Forget being happy. What about greatness? I am far from the glittering world of commerce and the institutions of higher order in New York, London and the like but it doesn’t change my desire for more.  I came to Africa to really do but the existential unhappiness of the doing still invades the development work. Even my work in development is a drop in one of the biggest lakes of human rights abuses throughout the world. It is enough to keep crying. Tears aren’t going to change the world though.

It is more than that. Insanity and reaching for greatness does not a great mind make.

Maybe it is because pushing yourself to achieve is not enough in life, and it doesn’t mean you are more intelligent than the next person. Calvin and Hobbes are always reminding us about friendship and the fall of humanity, albeit in humorous form. Brilliant! Calvin knows the difference between a boring everyday slave-to-school Monday and the FREEDOM of running around without clothes on. Finally~ Life can begin!

You may beg to differ that inventing Naked Mondays is hardly what a great mind would think. But who is to say?

Aristotle said that a great mind must exist with at least a touch of the insane. So if we question what we are doing because our mind feels as if it is bordering on madness should we question our mind? When we are reaching for something extraordinary … what does that mean? Could it be closer to having a great mind but still unsatisfied?

Who is anyone kidding? Insanity and dissatisfaction does not a great mind make.

Certainly I do not live a charmed life. My idea of a good day is when I haven’t found solvent paint on my face at 5:00pm or swallowed a bad piece of chicken (happens more than you can imagine). Yes I have R&R. I can visit home. I see beautiful places other people don’t dare to see. But daily life – glamorous it is not. Satisfying? Lately not even that. Greatness isn’t often charming either.

My only consolation is that if I am Calvin I have my friend Hobbes. What if Hobbes wasn’t there? I guess Calvin would have to rethink Naked Mondays for a start. What fun is that without a friend to appreciate the true inventiveness of Naked Mondays?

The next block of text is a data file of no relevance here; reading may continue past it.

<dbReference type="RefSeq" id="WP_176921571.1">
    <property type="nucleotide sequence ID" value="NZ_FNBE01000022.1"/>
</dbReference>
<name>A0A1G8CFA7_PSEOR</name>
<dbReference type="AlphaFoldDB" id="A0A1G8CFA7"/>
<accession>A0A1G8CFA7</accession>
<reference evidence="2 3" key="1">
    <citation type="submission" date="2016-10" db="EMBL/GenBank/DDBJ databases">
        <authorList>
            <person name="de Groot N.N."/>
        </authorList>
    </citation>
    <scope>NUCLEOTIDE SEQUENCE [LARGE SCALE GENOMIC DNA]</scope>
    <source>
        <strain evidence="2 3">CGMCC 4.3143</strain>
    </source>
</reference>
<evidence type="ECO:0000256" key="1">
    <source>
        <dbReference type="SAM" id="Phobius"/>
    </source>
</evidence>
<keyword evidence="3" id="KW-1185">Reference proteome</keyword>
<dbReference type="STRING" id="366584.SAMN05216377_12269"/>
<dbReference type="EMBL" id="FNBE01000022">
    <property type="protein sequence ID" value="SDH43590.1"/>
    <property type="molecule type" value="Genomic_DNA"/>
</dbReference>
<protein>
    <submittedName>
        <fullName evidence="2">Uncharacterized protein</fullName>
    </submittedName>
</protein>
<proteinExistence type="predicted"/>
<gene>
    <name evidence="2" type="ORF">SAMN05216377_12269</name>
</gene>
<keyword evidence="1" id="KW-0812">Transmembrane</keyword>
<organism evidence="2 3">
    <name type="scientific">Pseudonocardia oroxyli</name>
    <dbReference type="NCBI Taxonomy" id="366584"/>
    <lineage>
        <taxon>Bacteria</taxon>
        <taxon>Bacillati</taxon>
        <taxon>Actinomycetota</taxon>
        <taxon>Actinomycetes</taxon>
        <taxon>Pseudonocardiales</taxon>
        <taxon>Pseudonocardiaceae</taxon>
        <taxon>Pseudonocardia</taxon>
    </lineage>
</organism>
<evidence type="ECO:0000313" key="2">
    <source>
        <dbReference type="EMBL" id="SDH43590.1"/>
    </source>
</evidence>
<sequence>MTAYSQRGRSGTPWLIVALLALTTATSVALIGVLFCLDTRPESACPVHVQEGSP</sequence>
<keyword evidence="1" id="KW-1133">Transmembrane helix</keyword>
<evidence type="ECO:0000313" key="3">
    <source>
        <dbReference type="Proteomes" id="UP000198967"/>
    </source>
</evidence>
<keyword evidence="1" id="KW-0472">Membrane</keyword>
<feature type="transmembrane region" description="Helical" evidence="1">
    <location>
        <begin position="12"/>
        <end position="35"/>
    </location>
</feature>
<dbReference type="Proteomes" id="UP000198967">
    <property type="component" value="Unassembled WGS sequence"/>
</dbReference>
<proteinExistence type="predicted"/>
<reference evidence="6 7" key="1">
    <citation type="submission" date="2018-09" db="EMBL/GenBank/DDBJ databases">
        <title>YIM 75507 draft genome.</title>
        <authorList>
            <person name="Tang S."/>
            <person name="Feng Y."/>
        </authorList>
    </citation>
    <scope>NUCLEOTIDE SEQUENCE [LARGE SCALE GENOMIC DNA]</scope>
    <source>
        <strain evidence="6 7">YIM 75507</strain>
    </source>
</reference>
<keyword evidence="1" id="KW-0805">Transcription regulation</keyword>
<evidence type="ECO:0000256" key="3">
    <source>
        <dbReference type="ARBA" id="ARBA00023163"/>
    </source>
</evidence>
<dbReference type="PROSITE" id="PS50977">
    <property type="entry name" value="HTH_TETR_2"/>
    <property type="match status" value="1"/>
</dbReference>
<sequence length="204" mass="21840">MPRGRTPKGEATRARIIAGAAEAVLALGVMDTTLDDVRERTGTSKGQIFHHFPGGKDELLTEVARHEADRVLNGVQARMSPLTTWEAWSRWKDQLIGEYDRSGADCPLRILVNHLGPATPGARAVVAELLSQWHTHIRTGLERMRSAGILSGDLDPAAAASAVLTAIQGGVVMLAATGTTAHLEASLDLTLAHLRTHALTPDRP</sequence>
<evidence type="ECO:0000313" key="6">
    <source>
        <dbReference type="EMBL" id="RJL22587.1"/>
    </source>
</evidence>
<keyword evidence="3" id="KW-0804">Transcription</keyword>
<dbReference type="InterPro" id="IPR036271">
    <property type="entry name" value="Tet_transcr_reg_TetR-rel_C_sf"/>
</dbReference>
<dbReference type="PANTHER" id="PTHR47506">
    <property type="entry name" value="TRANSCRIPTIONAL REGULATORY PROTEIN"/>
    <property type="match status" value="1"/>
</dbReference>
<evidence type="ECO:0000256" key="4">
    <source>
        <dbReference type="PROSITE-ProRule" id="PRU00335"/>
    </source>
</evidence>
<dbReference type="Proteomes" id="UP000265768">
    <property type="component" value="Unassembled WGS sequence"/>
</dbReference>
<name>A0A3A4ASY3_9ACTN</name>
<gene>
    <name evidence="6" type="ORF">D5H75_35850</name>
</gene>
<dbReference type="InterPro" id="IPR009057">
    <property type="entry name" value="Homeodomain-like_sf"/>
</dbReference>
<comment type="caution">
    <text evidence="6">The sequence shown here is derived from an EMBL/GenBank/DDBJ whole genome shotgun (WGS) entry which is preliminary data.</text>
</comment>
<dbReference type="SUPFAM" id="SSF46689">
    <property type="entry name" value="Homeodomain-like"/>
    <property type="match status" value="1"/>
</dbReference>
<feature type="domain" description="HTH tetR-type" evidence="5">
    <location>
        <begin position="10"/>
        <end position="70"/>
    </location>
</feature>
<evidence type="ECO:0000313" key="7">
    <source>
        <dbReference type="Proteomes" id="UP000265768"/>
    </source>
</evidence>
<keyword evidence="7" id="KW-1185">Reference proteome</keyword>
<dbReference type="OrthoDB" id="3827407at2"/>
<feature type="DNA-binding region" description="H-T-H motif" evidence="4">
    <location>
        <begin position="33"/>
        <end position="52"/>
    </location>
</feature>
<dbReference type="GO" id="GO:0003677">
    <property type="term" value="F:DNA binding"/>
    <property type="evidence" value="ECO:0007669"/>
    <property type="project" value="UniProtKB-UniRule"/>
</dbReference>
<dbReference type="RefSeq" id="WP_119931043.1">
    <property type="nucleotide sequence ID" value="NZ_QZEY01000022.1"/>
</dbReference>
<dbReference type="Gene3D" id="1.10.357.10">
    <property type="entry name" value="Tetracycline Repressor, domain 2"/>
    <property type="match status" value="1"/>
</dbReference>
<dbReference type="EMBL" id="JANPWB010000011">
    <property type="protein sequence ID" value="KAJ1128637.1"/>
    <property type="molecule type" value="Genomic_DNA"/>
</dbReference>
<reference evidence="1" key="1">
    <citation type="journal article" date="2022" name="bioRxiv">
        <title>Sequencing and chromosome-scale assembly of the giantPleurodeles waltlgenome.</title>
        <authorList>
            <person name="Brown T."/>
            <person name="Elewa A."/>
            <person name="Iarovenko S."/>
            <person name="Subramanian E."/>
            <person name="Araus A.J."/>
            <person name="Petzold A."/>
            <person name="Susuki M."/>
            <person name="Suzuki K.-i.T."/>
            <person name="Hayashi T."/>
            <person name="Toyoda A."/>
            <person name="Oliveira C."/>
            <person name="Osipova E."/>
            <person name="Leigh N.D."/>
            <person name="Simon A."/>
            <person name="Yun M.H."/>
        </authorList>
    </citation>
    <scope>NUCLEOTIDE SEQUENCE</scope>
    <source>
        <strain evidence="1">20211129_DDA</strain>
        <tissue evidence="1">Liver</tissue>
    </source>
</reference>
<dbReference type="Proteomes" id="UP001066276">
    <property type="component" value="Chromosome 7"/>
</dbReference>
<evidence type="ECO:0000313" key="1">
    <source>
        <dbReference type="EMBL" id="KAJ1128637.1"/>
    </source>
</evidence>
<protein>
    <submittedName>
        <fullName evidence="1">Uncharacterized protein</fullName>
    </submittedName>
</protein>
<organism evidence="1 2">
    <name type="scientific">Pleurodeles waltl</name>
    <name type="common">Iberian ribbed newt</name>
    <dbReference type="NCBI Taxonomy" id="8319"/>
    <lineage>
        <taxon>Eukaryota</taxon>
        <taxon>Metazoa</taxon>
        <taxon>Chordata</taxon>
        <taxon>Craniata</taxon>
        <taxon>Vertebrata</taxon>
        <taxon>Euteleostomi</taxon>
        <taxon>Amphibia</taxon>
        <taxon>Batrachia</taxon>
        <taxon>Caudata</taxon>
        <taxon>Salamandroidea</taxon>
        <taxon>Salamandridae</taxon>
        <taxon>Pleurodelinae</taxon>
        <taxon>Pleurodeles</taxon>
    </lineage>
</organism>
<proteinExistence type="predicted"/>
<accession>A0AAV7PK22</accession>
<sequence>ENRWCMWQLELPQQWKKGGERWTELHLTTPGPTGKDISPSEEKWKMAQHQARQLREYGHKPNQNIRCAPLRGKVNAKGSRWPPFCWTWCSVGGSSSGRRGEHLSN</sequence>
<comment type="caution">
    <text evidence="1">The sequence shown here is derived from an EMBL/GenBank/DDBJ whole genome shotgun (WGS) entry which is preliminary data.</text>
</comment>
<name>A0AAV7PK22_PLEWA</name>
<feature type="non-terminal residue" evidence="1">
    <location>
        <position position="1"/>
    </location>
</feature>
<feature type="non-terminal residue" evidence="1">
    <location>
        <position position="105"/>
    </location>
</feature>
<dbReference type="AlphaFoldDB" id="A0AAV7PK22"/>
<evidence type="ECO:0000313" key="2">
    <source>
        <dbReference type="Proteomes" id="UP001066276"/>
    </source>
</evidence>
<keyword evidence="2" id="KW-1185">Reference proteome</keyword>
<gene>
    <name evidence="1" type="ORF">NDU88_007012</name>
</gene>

Do nothing. Then you are exactly that.
Do nothing. Then you are exactly that.

Perhaps the question is not about questioning the familiar, the mundane, and the boring. It is about using the dissatisfaction as fuel to change the things you can control even if it makes you go crazy. If I was Calvin, I would say Hobbes is my secret ingredient – madness, a little bit of being clever and a friend to cheer you on or tell you when you should rethink things. Criticism comes not only from our enemies, but also from the ones we love the most.

To avoid criticism say nothing, do nothing, be nothing.

If we don’t constantly wish to be more, to change what is stagnant, we may never have to worry about the thoughts of others. But what if we do? Then we fall prey to the many bystanders, pits of vipers and those waiting for us to fail. I’ve had my share of criticism and it isn’t going away anytime soon. I’m reminded that I am surrounded by friendship that never questions my character, my passion, and who I am. An ambitious mind is one that is vulnerable, especially if your passion is on the line. Vulnerable to criticism, envy, and FAILURE.

Admittedly this can be a hard place to be. My mind is not far from misery right now. But one cannot fear what is not known – greatness is not something often achieved alone. Lately I am not so sure about my own strength.  But I do know who my friends are. If I know I am crazy, they know I’m crazy, but I still know who my friends are. So life isn’t so bad.

Maybe I could push myself over the edge to something great after all. They say that a man is only as good as the woman standing behind him. Well I may not be a man but perhaps that doesn’t matter. Maybe being female means all the women behind me make me stronger. I don’t have one; I have many! If one is measured by all those behind her, then I may have some greatness in me after all. Thank God.

I wish it was only my mind that was on the chopping block but if one’s passion is part of the motivation I’m in trouble. It is also my heart on the line.

Sometimes that is harder than it seems. Cheers to you ladies!

Here’s a balloon from Moz. Or two or three. Who said African living isn’t weird and weirder and maybe some kind of wonderful?

Nacala Juventude Drive

Time…the heart of Mozambique?